Defensively, Central Michigan has held its ground this year. The team stayed within 15 points of Kentucky, 11 points of Michigan State, and 10 point of Buffalo. Impressively, the unit hasn’t even allowed more than 35 points this season.

When Central Michigan has the ball

Here’s why Central Michigan is 1-5.

The final score of the Chippewas’ lone victory, a 17-5 win over an FCS team in Maine, is all you need to know to draw conclusions. Central Michigan’s offense can’t score and it can’t move the ball consistently.

The Chippewas rank 128th out of the 130 FBS teams, averaging just 17.3 points per game. The two teams below them are UTEP, currently riding an 18-game losing streak, and Rutgers.

John Bonamego is still swapping between quarterbacks. Sophomore Tony Poljan started the year, but after a four-interception performance in a disastrous, disheartening loss to Kansas, it seemed time to switch to Tommy Lazzaro. But under the junior college transfer, there has been no sign of improvement. Lazzaro was pulled against Buffalo last Saturday after completing 9-of-23 passes, with four of those miscues resulting in interceptions. So, it’s Poljan time again — for now.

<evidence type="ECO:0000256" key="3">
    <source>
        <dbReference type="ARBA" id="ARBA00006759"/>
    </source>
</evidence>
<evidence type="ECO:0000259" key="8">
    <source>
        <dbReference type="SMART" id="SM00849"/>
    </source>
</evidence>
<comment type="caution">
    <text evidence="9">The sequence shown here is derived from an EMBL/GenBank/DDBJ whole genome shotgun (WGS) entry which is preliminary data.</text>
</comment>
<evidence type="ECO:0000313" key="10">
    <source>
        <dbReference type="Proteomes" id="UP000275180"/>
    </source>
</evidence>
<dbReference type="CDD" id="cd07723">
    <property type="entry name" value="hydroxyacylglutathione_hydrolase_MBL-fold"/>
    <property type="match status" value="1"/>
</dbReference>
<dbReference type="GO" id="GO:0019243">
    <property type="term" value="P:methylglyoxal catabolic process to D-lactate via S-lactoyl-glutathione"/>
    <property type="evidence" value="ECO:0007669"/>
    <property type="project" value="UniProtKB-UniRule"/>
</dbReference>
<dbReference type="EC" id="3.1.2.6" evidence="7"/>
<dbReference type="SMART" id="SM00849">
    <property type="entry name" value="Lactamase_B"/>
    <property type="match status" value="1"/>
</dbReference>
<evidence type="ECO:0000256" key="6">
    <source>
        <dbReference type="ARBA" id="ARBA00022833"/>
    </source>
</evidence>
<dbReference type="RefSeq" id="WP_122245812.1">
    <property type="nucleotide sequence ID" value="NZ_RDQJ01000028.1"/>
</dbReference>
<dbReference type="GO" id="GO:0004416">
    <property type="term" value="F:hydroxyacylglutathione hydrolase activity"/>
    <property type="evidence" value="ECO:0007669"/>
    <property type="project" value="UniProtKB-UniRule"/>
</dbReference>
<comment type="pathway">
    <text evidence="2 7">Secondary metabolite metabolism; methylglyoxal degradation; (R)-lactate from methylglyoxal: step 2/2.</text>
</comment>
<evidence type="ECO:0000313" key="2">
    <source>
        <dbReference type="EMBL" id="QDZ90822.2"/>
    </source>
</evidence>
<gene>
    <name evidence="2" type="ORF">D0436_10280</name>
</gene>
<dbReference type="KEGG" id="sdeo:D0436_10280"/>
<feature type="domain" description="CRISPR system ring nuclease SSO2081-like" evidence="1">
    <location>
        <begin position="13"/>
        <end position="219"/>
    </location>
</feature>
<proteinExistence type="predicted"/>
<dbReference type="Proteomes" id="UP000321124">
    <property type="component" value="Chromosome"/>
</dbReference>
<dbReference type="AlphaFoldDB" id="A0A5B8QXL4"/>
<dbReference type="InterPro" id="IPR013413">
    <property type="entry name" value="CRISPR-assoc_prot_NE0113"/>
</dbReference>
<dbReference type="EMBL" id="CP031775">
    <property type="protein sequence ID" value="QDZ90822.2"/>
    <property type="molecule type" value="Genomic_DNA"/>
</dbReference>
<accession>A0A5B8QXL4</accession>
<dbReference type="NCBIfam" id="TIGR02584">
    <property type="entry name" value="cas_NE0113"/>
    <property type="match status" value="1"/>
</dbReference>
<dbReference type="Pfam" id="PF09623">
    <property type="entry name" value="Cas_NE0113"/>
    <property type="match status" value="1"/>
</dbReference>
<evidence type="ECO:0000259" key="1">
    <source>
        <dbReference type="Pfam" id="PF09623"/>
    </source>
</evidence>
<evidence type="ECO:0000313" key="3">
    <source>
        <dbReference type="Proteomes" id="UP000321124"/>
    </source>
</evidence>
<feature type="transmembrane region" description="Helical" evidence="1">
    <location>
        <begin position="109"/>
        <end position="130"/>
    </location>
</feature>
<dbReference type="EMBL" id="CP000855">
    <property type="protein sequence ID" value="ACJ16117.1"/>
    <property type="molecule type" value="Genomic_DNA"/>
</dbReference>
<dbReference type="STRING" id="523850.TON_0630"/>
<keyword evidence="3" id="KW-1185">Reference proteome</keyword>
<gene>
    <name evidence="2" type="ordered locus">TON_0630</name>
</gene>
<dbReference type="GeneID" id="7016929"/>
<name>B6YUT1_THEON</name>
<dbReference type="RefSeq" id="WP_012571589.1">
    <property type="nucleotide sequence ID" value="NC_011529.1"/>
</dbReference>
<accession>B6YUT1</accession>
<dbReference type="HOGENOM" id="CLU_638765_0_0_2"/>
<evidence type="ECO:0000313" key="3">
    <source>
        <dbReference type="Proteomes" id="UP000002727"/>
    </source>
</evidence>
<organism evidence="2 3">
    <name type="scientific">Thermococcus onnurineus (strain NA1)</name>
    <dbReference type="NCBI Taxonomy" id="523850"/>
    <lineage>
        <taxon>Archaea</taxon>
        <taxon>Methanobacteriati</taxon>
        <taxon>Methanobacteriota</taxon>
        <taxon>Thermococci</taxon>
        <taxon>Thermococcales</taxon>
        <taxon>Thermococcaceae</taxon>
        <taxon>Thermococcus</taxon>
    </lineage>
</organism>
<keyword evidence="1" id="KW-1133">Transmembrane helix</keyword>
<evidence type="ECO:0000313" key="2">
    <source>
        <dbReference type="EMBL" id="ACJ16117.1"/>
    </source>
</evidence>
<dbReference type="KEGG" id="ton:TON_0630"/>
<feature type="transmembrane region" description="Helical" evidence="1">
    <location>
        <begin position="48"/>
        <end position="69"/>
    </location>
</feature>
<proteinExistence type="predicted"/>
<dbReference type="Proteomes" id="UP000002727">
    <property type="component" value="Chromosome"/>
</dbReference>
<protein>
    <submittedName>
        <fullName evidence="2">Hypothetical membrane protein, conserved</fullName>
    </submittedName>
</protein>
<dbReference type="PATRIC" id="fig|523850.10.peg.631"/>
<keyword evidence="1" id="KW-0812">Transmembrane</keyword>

Both quarterbacks are completing passes below the 60 percent rate and both have double the number of interceptions as touchdown passes.

If the passing struggles weren’t enough, the rushing game has been abysmal too.

Running back Jonathan Ward was projected to be one of the MAC’s top offensive players after a 1,000-yard campaign in 2017. Ward’s last three games? 15 carries for 17 yards, 8 carries for 26 yards, and 7 carries for 9 yards. Last year, he was notably a terrific receiving back with 470 yards. At the halfway point of 2018, Ward has corralled just seven passes for 32 yards.

Central Michigan also sports a very young receiving corps, which hasn’t quite helped the quarterbacks yet. Changes are definitely needed in this offense if the Chippewas want to continue their bowl eligibility streak to a fifth-straight year.